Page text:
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Meet Anne Harris

Today we’d like to introduce you to Anne Harris.

Anne, please share your story with us. How did you get to where you are today?
I was born and raised in a small college town in southwestern Ohio. I trained classically, but always had a very wide range of musical influences. I moved to Chicago in the nineties after college, drawn to its vibrant and diverse arts community and lived in Rogers Park & Edgewater. The music, theater, art, and film scenes were not only exploding at that time in Chicago but felt so accessible.

The prerequisite seemed to be only the desire to work hard and with dedicated passion. It had this energy of a city whose artists really work for the sake of art and expansion, and I still feel that energy today. I dabbled a little in theater and on-camera work but began my dedicated musical journey playing with a local popular cover band. That led me into the incredible music community here where I began working and collaborating, live and in the studio, with many musicians in many genres.

Eventually, I began songwriting myself, producing 5 CDs and playing live locally and regionally with my own band. When playing a show at Buddy Guy’s Legends in 2008, I was discovered by Trance Blues legend Otis Taylor with whom I recorded and toured with internationally for nine years, through February 2018. I played on 4 of his critically acclaimed records and performed on countless stages here and abroad. But most importantly my tenure with him introduced me to the Blues community with whom my soul would be forever be wedded.

Over the years I have had the privilege and great honor of playing and recording with some pretty incredible Chicago based musicians. Some of this roster include Grammy-nominated Jefferson Starship frontwoman Cathy Richardson, blues legend Mud Morganfield (son of Muddy Waters), 3 times Grammy nominated blues harp virtuoso Billy Branch, and local stars Poi Dog Pondering.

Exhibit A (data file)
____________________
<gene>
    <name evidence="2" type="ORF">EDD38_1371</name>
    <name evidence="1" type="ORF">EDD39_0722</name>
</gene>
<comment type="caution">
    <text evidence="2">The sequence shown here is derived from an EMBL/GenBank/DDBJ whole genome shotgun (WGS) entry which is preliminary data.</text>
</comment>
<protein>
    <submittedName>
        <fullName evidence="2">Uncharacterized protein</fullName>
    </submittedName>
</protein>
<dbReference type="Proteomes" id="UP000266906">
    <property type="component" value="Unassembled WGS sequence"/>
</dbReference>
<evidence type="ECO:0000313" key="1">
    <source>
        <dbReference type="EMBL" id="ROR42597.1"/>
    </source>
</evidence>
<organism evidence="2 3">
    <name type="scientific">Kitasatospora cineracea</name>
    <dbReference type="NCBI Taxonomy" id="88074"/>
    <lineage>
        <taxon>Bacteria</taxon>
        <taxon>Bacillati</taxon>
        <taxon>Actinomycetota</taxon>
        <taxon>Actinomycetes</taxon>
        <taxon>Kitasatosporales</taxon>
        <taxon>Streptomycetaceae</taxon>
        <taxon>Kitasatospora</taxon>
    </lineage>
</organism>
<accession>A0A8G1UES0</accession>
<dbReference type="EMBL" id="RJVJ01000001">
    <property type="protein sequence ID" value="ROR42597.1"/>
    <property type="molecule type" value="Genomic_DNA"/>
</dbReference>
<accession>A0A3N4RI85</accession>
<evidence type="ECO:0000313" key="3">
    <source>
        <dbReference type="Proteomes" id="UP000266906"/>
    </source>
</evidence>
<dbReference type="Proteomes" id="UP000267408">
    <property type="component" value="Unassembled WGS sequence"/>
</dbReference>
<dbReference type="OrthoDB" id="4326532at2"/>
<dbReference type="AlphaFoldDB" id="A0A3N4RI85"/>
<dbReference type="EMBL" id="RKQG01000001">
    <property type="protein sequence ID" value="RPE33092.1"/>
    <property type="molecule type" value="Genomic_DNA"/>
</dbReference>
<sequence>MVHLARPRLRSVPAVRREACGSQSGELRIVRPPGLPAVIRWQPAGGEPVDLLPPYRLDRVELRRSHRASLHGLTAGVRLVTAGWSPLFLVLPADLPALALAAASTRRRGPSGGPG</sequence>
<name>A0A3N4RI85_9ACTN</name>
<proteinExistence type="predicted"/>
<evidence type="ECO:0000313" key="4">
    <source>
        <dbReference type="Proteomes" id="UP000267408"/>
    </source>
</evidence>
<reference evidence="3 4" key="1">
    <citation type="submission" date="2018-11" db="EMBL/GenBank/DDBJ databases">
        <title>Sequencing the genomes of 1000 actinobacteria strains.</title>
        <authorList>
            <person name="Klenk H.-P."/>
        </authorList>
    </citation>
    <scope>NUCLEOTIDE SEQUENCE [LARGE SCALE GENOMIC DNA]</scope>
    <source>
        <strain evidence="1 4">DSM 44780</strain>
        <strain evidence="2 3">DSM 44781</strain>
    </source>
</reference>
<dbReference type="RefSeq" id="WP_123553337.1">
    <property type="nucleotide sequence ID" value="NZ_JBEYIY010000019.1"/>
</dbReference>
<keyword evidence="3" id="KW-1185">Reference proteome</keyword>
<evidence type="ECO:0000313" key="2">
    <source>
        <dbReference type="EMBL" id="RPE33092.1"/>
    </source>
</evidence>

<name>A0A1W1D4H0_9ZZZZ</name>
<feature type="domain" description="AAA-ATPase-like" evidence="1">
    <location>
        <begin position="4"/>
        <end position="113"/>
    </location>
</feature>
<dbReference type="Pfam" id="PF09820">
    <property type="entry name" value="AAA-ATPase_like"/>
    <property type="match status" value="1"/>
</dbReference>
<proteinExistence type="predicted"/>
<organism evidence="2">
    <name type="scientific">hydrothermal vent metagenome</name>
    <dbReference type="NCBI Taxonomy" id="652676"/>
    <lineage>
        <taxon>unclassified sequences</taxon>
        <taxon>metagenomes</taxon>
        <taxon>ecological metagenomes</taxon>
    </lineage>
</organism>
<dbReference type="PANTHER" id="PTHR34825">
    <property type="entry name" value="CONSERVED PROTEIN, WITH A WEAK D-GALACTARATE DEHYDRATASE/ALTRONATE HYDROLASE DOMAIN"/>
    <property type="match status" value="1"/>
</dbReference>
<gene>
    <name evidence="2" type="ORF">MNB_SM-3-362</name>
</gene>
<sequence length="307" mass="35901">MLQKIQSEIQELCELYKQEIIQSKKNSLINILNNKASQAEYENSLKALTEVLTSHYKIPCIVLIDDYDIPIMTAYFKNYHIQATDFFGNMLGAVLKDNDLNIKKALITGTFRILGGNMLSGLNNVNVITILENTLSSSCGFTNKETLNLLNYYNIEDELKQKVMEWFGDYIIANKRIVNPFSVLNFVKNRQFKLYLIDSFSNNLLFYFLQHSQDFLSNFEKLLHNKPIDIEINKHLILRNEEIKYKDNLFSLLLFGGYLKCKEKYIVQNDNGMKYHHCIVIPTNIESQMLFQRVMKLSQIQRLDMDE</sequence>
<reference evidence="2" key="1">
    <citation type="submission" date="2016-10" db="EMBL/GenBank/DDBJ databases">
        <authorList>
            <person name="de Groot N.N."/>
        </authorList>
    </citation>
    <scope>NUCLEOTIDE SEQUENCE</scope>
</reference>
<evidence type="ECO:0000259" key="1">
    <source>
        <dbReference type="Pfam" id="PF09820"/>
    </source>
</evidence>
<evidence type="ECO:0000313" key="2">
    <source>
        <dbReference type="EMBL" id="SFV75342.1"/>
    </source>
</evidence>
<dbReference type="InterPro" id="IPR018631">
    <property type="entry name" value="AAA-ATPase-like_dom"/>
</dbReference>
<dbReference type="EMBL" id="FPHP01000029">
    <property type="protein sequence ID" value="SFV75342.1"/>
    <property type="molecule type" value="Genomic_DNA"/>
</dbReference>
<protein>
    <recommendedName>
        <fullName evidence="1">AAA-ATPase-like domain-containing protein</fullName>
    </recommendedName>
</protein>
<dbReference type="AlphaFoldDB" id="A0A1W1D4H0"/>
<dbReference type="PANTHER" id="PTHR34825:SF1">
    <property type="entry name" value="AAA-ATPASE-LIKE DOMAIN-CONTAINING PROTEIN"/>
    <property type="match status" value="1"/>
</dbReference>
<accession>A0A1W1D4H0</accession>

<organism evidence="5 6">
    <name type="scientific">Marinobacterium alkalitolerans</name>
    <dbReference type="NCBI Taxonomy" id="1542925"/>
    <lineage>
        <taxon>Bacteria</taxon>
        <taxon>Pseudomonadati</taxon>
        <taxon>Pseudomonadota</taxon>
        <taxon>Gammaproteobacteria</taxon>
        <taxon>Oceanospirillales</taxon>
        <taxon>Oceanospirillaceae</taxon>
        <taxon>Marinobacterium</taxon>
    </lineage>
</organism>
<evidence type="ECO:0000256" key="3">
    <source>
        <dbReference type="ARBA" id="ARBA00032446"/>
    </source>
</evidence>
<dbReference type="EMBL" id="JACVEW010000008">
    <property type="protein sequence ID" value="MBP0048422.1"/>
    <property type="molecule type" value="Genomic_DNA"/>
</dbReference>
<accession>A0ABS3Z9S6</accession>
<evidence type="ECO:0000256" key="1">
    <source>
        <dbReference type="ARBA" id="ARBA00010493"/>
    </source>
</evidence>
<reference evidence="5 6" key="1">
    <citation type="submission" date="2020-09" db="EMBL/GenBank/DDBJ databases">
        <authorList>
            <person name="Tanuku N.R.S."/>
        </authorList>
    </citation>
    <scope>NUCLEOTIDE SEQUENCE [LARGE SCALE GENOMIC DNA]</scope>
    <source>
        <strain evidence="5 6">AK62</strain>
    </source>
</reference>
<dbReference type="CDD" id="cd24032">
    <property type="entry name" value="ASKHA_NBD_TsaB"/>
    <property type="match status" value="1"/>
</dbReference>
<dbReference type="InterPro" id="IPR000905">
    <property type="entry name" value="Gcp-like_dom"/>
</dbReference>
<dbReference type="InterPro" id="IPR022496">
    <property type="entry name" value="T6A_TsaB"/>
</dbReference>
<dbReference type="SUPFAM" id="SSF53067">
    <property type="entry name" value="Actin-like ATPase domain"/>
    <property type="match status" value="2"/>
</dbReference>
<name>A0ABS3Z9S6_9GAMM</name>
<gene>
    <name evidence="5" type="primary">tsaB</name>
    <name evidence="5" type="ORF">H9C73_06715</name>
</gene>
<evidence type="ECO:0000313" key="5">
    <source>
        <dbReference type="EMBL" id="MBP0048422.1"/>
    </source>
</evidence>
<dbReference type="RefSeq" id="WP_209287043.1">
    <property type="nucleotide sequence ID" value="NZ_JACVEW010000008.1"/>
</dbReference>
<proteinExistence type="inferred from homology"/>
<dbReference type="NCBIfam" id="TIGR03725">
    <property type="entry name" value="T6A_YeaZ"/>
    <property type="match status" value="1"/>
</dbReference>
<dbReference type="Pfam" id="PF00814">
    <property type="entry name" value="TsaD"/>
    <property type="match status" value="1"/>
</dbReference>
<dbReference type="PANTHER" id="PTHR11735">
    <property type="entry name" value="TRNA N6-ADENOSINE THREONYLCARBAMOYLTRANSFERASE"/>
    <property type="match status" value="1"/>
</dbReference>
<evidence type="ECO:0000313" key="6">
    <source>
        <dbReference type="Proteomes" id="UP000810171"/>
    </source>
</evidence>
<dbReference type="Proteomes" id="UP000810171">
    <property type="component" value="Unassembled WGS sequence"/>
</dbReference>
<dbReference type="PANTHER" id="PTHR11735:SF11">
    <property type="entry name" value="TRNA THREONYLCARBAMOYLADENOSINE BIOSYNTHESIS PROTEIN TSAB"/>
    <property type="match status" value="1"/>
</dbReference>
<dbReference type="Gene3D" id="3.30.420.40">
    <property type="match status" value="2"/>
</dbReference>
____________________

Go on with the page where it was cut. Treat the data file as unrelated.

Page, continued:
Other national collaborations and performances include Living Colour, Amy Helm, Walter Trout, Anders Osborne, Guy Davis, Ian Siegal, Doyle Bramhall II, and hippie legends Jefferson Starship among many others.

I’ve been featured in several Blues photo books and exhibitions in the US and in Europe, and have collaborated with visual artists as well as designers. My current projects include a forthcoming record with alt-blues artist and singer/songwriter Markus James, a new solo acoustic record, and starring in a short film by Chicago director Mark Schimmel called “The Musician” to be shot here downtown.

Great, so let’s dig a little deeper into the story – has it been an easy path overall and if not, what were the challenges you’ve had to overcome?
I don’t think that anyone’s path is always smooth, and being a woman of color, musician, and mother I’m no exception. But the whole point of life is navigating the struggles as gracefully as we are able to in our current moment, learning from our mistakes, and then trying to grow from them.

Every struggle is a potential for growth and expansion. If we move forward with consciousness, courage and an open heart then we are rewarded in ways we never dreamed possible. Balancing the responsibilities of touring and performing with home life is a constant challenge to be as efficient and effective with my time as I possibly can.

I have had to miss some beautiful moments of my daughter’s growing up while on the road. However, that fuels me with a passion to pour 100% of myself into the music, because I want to be a positive role model for her and leave a legacy of dedication.

Please tell us about Anne Harris.
I am an American Roots and Blues fiddle player and singer/songwriter.

Although my early training was classical, many styles have influenced me and I have a sound that is a genre-bending amalgamation of these diverse influences. I also am a very physical performer and imbue my performances with movement led by emotion. I think what sets me apart from others is that I’m a bit of a square peg. I’ve never fit any sort of traditional mold, so I’ve created my own unique space. I treasure the opportunity to open people’s minds to something they perhaps have not experienced before, especially young kids.

Do you look back particularly fondly on any memories from childhood?
I grew up the middle child of 3 in a house where my parents had a large and eclectic record collection that filled our house with music. I loved listening to records and the radio, dancing, playing the violin, and performing in local theater productions. I am so grateful to have been raised not only in a house that was supportive of the arts but in a community which was just as supportive.

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Image Credit:

lezarts en scene, R Keith Lambert, Marilyn Stringer, Roman Sobus, Karim Hamid, Peter M Hurley

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